Still, all of my concerns and complaints aside, there is enough that’s interesting to keep me from removing Superman and Action from my pull list for the foreseeable future.

Ultimately, I’m relieved that while the shift in terms of employment is seismic, the shift in the status quo of the character is less so; certainly, I wouldn’t want Bendis in charge of a complete relaunch of the character, and while Lois is – temporarily, one hopes – out of the picture, at least there was no dissolution of their marriage and elimination of the possibility of any kind of romantic relationship as there was with the New 52.

Recommended Reading:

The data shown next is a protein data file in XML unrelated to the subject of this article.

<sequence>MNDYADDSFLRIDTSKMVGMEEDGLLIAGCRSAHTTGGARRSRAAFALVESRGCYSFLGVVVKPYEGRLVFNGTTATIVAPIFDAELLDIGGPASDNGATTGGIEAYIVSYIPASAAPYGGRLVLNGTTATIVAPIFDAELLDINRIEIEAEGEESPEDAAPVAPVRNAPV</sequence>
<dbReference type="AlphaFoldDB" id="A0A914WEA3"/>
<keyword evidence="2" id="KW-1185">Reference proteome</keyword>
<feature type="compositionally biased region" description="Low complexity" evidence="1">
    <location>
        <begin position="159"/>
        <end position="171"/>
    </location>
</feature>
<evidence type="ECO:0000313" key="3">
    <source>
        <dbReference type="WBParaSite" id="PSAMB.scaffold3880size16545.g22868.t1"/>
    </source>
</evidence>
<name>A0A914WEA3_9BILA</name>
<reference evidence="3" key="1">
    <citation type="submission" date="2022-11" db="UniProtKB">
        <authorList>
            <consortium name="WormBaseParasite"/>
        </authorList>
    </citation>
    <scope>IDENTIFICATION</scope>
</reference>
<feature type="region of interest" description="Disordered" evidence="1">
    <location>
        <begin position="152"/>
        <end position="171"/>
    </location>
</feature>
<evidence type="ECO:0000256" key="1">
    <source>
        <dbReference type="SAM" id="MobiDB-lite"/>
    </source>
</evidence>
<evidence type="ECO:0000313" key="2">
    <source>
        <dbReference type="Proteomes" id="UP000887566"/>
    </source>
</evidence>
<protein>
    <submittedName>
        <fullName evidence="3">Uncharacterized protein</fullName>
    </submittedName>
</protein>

SUPERMAN: THE MAN OF STEEL VOL. 1 (KINDLE & COMIXOLOGY) – A stunning tale of heroics and history, SUPERMAN: THE MAN OF STEEL VOL. 1 magnificently retells and reinvents the origin and early adventures of the Man of Steel. In this fastpaced, revelatory book, Superman begins his ascension to iconic hero as he leaves Smallville and becomes Metropolis’s revered protector and guardian. Featuring the Man of Steel’s legendary first encounters with Lex Luthor, Lois Lane, and Batman, this amazing book also includes a deadly battle with Bizarro, a fateful encounter with Lana Lang, and Superman’s astonishing discovery of his Kryptonian heritage.

ALIAS OMNIBUS – Like I said: I can’t bring myself to reread it for fear of destroying my love for it, but if you haven’t read it, you should check it out…